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MS SQL 2005: Torn Page Detection V/S Checksum - Database Corruption

Page verify option "CHECKSUM" is introduce in MS SQL2005 and it overlap the Torn Page Detection but mine concern is – Is Verify option only help to deduct the database corruption or potentially help to prevent database corruption in some way? Is this option help to stop writing corrupted data in I/O system? If these option help to prevent database corruption then which option is more strong and why?
sql-server-2005corruptionpage
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Usman Butt avatar image
Usman Butt answered
I guess it is pretty much clear in BOL. > Torn page protection, introduced in > SQL Server 2000, is primarily a way of > detecting page corruptions due to > power failures. For example, an > unexpected power failure may leave > only part of a page written to disk. > When torn page protection is used, a > 2-bit signature is placed at the end > of each 512-byte sector in the page > (after having copied the original two > bits into the page header). The > signature alternates between binary 01 > and 10 with every write, so it is > always possible to tell when only a > portion of the sectors made it to > disk: if a bit is in the wrong state > when the page is later read, the page > was written incorrectly and a torn > page is detected. Torn page detection > uses minimal resources; however, it > does not detect all errors caused by > disk hardware failures. > > Checksum protection, introduced in SQL > Server 2005, provides stronger data > integrity checking. A checksum is > calculated for the data in each page > that is written, and stored in the > page header. Whenever a page with a > stored checksum is read from disk, the > database engine recalculates the > checksum for the data in the page and > raises error 824 if the new checksum > is different from the stored checksum. > Checksum protection can catch more > errors than torn page protection > because it is affected by every byte > of the page, however, it is moderately > resource intensive. When checksum is > enabled, errors caused by power > failures and flawed hardware or > firmware can be detected any time the > buffer manager reads a page from disk. The above quotes make it clear that these are just to detect any corruption, they do not prevent it. Prevention of data corruption should be handled by your environment. This is where huge amount of money is spent for Data Centers with features like Uninterrupted Power supply having servers with RAIDs implemenation etc. As far as which option is safer, CHECKSUM is the clear choice.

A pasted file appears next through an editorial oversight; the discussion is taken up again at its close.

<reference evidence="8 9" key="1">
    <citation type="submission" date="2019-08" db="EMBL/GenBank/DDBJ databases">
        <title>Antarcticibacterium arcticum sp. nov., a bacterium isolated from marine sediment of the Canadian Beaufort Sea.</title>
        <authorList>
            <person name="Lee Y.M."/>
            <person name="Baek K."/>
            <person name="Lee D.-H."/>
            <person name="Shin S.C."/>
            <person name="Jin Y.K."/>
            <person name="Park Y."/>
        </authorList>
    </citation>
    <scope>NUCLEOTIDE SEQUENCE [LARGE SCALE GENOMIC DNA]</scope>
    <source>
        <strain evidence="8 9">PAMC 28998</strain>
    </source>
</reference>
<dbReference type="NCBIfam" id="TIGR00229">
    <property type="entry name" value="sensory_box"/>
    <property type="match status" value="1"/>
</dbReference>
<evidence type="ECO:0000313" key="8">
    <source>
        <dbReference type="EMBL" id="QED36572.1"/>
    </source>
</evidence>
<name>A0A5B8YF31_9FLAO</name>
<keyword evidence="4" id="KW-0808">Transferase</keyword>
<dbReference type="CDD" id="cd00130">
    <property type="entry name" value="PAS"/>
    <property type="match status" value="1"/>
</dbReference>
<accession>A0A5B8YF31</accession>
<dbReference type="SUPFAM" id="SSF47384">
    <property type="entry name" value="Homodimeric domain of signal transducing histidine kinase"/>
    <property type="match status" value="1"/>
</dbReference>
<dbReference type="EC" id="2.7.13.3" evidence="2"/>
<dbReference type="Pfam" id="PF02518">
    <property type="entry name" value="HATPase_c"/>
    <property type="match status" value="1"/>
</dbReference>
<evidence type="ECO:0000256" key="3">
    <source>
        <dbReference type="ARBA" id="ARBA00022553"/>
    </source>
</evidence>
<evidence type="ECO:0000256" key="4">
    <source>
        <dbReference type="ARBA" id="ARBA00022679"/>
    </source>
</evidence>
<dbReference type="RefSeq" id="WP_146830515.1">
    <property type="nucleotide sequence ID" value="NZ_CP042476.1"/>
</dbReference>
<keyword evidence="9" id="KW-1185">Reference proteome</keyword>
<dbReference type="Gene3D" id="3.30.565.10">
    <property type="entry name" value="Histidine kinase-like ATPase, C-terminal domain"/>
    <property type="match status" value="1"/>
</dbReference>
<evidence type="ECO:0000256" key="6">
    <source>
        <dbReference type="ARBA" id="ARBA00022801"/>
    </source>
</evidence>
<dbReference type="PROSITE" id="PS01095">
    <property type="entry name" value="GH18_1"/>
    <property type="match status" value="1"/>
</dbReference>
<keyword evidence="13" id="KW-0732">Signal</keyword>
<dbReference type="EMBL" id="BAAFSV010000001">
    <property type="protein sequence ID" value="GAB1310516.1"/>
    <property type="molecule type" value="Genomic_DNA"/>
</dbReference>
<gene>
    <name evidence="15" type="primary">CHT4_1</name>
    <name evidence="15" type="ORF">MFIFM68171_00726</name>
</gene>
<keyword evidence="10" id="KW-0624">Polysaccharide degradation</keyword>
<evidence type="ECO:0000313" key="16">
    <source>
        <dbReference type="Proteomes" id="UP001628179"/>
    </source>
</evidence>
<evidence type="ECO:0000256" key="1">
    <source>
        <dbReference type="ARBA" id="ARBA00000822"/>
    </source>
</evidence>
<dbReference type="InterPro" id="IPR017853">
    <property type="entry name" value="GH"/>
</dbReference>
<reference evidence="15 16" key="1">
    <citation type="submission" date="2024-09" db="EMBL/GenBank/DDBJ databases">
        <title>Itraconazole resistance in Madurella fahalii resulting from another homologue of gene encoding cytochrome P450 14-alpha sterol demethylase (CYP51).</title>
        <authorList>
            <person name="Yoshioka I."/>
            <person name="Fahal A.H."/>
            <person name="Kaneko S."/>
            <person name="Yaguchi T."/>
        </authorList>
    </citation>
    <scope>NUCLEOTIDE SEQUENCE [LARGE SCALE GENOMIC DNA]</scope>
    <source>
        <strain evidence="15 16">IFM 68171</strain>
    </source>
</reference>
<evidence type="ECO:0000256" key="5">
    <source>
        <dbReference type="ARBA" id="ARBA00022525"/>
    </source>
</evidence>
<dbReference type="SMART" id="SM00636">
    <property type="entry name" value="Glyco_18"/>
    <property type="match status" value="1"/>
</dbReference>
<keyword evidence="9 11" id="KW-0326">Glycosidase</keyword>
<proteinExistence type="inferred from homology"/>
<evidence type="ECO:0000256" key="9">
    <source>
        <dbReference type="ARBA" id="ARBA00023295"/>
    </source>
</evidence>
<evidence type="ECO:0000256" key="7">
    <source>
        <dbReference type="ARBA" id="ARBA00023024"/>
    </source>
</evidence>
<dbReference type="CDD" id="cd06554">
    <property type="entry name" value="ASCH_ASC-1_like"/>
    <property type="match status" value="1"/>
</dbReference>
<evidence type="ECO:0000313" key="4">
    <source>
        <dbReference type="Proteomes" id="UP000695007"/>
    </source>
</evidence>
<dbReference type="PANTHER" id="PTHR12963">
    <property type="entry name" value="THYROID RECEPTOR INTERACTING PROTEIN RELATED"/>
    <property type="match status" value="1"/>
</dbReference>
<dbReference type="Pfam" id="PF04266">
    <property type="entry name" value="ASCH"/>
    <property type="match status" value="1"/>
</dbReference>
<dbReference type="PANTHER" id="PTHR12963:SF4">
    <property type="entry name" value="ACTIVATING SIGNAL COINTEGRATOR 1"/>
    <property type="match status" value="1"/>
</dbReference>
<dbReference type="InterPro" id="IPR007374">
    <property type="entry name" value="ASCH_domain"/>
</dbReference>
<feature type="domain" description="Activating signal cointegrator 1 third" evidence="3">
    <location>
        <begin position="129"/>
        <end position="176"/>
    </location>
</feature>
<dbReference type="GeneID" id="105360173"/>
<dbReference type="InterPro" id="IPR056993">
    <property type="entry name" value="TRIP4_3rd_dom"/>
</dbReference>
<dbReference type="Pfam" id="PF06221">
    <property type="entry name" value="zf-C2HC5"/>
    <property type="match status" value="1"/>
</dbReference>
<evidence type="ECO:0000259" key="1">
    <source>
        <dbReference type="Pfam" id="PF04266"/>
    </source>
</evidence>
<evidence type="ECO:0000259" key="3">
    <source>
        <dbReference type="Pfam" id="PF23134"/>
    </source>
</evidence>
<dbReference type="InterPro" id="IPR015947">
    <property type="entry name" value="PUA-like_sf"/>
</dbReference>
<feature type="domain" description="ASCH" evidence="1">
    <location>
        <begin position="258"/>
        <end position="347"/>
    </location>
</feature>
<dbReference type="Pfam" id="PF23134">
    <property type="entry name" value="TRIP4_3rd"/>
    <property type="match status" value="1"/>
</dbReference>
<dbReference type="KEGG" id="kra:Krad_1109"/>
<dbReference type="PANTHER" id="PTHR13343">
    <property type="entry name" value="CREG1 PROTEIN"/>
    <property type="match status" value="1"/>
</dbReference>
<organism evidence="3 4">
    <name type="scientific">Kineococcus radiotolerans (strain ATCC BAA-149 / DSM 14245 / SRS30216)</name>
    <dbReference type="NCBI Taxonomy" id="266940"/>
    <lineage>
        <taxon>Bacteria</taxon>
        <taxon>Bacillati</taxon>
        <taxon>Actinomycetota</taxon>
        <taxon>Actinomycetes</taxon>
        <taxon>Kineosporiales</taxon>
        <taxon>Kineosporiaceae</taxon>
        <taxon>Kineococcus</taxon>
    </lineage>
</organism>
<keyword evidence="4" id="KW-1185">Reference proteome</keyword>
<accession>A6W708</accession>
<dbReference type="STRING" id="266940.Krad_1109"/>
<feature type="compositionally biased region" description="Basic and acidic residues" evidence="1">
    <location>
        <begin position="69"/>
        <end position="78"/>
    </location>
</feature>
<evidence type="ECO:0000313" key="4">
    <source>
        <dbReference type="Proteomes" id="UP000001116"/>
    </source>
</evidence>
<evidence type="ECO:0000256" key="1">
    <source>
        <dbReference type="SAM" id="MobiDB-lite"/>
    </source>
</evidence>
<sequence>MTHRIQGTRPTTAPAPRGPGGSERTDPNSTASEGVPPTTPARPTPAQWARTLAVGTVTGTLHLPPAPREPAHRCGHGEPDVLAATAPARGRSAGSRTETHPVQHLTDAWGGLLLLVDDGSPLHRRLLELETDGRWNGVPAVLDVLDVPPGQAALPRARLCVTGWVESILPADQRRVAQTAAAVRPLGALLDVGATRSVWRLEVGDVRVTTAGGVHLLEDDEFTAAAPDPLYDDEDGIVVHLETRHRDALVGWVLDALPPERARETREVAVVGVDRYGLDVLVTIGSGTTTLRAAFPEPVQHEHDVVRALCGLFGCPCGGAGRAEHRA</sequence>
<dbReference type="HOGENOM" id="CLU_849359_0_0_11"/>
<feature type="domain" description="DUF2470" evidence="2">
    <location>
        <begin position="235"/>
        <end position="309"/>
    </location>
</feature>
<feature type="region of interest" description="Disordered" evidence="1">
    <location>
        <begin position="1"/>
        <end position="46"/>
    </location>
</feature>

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WilliamD avatar image
WilliamD answered
@Usmann Butt's explanation is good, and the description in BOL is a clear explanation of what the two options actually do. However, what you need to be aware of is that corruption of data can happen on multiple layers and, given a long enough time scale, will happen with any system. There are mechanisms (RAID, USVs, "clever" file systems etc.) to prevent corruption, or alleviate it, but you have to make sure that you have the ability to recover from data loss (these prevention mechanisms can fail too!). This is where a clear and tested backup and restore strategy is required. This runs outside the scope of just backing up and restoring a database, you also need to consider the system as a whole (O/S, SQL Server service etc.). Please don't think that ticking the box for page checksumming somehow magically relieves you of the task of having a data recovery strategy.
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SmithSean answered

Torn Page Detection writes a bit for every 512 bytes in the page. This allows you to detect when a page was not successfully written to disk, but does not tell you if the data stored in those 512 bytes is actually correct as a couple of bytes may have been written incorrectly.

Checksum, on the other hand, calculates a checksum value as the final thing before passing it to the IO system to be written to disk. This guarantees that SQL Server had no part in corrupting the page. When SQL Server reads it back, if a single bit is different, it will be caught, and a checksum error (824) will be generated.

Torn Page Detection is the more lightweight of the two, but Checksum is safer, and its overhead is still small enough that it's the better option.

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